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How To Bridge The Gap Between Potential And Performance

How do you manage someone who has who has more energy than experience? Here are four priorities to get started.

How To Bridge The Gap Between Potential And Performance
[Photo: Monkey Business Images via Shutterstock]

It’s a paradox of modern times: Between internships and extracurricular activities, today’s recent grads have more experience, yet many employers feel like they aren’t prepared for office life. As many have said before, a college degree has become the new high-school diploma. This means that college hasn’t prepared students for the workplace as it was intended to. It’s the Young Employee Dilemma and it’s time to bridge the gap between potential and performance.

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It takes experience to get experience, which means young professionals at their first jobs can end up feeling like the black sheep of the company. While they may have unmatched potential and a degree that possibly should have earned them a higher position, they’re not among your top performers. When employees have more energy than experience, I suggest you nurture them, leveraging the following four priorities:

1. Value Relationships Before Results

I recognize you’ve got to generate revenue—or you’ll go out of business. You’ll gain an ally to increase profits, however, if you demonstrate you value your young professionals. They often feel their baby-boomer or generation-X boss doesn’t care about them personally. They feel they’re expendable—like just another “number” at the office. They’re not job hopping because they aren’t loyal. They are keeping their options open for other opportunities because they feel they may be let go at any moment.

If we want loyalty, we must model loyalty—and it must start with a culture of care and growth. Show that you want to invest in them and other young team members. When leadership genuinely cares about the personal life of team members, it shows young employees that their company is willing to go above and beyond to support them. And they want to return the favor.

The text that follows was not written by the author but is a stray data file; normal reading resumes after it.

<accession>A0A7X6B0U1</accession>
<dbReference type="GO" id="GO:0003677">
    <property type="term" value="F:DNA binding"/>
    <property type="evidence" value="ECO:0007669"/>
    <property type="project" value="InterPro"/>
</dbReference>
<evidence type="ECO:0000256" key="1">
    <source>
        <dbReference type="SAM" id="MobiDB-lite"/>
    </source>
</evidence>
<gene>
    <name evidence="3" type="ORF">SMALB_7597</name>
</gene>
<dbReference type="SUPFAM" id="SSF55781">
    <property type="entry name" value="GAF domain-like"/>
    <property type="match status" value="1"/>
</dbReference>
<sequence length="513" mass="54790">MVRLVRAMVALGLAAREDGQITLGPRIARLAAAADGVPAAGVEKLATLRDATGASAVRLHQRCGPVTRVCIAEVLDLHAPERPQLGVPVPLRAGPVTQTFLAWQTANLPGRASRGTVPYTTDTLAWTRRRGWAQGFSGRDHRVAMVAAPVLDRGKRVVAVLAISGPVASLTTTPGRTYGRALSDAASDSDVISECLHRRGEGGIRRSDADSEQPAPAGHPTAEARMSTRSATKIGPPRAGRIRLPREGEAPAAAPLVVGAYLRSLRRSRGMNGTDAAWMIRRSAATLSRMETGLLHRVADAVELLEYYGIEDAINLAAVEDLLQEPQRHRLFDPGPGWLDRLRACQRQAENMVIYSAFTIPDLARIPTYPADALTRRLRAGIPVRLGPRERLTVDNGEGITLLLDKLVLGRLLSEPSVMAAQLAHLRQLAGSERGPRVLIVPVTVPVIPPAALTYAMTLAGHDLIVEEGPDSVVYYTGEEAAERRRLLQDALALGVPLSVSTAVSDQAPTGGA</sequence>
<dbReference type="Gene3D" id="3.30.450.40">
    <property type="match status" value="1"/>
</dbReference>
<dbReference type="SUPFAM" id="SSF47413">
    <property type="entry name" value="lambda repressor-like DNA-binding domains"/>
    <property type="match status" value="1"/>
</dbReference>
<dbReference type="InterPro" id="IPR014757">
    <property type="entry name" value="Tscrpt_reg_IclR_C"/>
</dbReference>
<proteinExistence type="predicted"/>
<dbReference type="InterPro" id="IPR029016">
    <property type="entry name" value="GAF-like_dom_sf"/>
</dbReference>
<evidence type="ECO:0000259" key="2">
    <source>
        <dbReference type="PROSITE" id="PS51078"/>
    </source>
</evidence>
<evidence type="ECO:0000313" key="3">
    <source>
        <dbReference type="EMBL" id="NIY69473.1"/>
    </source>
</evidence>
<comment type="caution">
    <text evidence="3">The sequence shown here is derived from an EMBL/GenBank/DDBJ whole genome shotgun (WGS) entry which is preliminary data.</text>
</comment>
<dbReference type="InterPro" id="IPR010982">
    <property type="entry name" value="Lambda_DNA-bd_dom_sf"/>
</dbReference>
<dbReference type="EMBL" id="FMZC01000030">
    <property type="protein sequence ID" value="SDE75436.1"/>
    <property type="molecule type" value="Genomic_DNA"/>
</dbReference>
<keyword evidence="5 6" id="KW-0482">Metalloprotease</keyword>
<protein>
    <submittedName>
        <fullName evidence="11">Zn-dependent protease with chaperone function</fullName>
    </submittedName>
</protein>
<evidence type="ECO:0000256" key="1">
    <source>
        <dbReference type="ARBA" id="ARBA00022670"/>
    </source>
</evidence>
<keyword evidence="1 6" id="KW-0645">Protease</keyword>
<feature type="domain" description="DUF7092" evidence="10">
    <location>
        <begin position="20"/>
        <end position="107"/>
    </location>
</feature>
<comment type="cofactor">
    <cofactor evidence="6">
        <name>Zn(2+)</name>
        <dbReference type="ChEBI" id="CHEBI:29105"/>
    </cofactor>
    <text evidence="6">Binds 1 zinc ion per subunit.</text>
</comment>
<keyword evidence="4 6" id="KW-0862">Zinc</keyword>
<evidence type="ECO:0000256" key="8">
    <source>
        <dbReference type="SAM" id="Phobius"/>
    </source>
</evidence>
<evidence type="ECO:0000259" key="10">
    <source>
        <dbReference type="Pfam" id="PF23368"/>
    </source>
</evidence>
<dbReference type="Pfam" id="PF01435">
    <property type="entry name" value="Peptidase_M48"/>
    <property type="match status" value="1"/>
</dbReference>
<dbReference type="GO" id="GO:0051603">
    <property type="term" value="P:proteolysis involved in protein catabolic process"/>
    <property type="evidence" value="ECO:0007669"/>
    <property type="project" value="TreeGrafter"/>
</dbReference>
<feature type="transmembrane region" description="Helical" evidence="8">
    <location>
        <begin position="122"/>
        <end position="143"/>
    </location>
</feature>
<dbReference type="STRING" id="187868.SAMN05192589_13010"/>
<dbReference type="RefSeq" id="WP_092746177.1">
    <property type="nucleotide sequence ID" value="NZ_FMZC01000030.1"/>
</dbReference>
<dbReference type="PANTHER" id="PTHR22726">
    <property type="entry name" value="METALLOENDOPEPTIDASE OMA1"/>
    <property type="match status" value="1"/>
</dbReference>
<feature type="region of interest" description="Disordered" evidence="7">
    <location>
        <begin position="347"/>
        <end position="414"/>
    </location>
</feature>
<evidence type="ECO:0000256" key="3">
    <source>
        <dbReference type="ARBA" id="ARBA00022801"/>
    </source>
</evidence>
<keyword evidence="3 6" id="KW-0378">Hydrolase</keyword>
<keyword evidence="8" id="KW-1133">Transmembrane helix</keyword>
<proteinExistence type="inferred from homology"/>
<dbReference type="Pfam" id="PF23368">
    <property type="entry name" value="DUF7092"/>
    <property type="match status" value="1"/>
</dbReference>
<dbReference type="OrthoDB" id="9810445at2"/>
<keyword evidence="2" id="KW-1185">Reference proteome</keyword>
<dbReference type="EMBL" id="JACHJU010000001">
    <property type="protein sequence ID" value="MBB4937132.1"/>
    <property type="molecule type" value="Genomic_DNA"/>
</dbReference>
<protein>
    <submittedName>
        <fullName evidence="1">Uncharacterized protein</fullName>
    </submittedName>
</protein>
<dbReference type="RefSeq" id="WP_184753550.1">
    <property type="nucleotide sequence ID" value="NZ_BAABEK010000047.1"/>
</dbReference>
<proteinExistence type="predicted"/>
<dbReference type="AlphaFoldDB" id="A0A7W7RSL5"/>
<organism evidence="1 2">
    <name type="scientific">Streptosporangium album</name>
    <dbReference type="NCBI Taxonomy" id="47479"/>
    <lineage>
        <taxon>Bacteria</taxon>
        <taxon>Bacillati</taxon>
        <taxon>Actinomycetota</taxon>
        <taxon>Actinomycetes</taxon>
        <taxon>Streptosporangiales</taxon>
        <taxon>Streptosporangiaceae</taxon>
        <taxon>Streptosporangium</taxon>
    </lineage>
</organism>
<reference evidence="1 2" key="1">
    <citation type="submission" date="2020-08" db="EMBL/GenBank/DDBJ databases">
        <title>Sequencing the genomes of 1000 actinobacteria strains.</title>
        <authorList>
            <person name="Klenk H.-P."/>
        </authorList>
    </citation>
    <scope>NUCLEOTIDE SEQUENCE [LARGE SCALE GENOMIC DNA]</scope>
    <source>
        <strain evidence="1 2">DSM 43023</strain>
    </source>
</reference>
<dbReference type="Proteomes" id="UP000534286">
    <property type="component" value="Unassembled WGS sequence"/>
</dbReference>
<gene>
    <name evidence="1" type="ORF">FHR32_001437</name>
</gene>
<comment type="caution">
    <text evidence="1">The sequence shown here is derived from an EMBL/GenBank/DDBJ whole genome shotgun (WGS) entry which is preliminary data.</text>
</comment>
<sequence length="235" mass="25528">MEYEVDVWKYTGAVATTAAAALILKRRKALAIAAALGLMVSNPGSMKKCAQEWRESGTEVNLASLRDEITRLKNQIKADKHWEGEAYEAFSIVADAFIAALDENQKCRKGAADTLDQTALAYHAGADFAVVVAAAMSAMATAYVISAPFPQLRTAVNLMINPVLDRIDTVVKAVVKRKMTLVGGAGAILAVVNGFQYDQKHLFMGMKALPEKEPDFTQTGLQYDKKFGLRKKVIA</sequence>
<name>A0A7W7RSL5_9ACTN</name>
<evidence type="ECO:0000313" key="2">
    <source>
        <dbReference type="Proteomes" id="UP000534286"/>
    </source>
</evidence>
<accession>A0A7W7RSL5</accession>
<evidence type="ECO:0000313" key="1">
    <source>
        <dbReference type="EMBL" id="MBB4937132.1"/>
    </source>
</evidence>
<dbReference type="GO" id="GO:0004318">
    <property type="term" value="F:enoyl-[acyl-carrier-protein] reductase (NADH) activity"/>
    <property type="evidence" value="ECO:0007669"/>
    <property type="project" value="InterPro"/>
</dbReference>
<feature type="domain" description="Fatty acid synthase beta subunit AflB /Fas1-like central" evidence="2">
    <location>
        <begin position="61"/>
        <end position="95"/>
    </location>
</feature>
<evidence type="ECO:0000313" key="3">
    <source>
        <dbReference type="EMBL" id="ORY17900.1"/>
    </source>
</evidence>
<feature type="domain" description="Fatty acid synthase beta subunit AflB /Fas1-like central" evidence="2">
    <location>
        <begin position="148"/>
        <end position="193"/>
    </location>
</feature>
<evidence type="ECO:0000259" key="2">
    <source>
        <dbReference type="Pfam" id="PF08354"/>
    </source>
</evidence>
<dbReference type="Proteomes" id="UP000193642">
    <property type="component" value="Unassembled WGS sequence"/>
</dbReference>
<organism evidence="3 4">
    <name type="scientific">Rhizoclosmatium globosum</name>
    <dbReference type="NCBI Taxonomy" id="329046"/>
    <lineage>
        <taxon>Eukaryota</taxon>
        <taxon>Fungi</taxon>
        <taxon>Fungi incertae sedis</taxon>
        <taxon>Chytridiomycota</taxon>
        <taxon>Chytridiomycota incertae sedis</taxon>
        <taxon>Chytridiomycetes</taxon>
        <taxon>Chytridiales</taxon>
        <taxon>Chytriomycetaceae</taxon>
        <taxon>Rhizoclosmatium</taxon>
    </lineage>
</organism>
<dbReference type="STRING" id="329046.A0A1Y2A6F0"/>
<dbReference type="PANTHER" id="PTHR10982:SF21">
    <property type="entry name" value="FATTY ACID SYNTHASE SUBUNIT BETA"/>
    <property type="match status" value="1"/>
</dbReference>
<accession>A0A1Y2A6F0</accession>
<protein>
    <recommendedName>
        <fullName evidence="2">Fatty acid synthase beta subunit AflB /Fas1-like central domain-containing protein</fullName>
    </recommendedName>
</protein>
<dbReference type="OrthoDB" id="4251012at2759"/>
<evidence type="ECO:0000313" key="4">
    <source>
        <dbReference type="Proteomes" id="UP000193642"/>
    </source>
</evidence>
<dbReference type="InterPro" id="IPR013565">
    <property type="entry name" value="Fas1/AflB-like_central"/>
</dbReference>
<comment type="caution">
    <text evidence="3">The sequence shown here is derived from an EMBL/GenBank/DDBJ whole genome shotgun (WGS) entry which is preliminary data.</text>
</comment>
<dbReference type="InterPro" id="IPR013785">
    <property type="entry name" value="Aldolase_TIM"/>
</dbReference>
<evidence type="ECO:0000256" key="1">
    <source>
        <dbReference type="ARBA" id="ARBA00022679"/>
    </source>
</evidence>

2, Offer Harsh Explanations in Light of High Expectations

Giving feedback—even difficult feedback—is possible when you position it in light of high expectations. Research shows that managers can furnish harsh feedback when it’s positioned this way: “I’m giving you this feedback because I have high expectations of you and I know you can reach them.” Suddenly, they don’t feel like a loser, but an achiever. You’re simply saying: I believe you are better than this.

If you want them to go the second mile, model it in your own life. If you want them to grow, you need to develop them. Like it or not, the companies that are finding and retaining the best young professionals are ones that assume the role of mentors. They believe in their young team members, allowing them to fail and cultivating resilience in them. Jobs become more than transactional, but transformational.

3. Teach the Importance of Soft Skills

You already know this—but employers are crying out for fundamental skills in job candidates, like eye contact, positive attitudes, emotional intelligence, communication, and collaboration. Recent grads have been working on their GPA and hard skills—but haven’t taken courses in people skills. Employers today are more concerned with EQ than GPA. This means we must take time to mentor them, not just manage them. To earn a return on investment from younger staff, we have to actually make some investment. Instead of just giving them a task, also give them your time.

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Be available for conversations, on their progress and demonstrate you’re willing to help. Don’t just foster company growth at meetings, foster personal growth as well.

4. Cultivate Unity in the Midst of Diversity

I’ve often said that relating to a twentysomething for me is like a cross-cultural relationship. In the land of tomorrow—I am an immigrant and they are natives. I do much better when I work at connecting with them just as intentionally as I would a cross-cultural relationship, where I must learn a new language, customs, and values. When they see me working at connecting with them, it cultivates unity in the midst of diverse generations. At my company, Growing Leaders, we practice reverse mentoring where our senior staff pour into young team members, but we also seek their insights based on their strengths. I also try to speak their language—recognizing they may prefer flexibility in hours over monetary bonuses. Private listening fosters public loyalty.

As leaders, our success rides on our ability to harvest and unleash the potential of those following in our footsteps. But it’s difficult to do when this generation of professionals continues to show us they are unlike any other. Therefore, the first and most important piece of the puzzle is understanding who this new generation of workers really are so we can adapt our management style to better lead them.

As a sought-after speaker, author, and president of Growing Leaders, Tim Elmore works with thousands of young professionals on easing their transition from “backpack to briefcase” as they enter the real world. Information on “Habitudes for the Young Professional” can be found here. You can follow Tim on Twitter or sign up to receive his blog.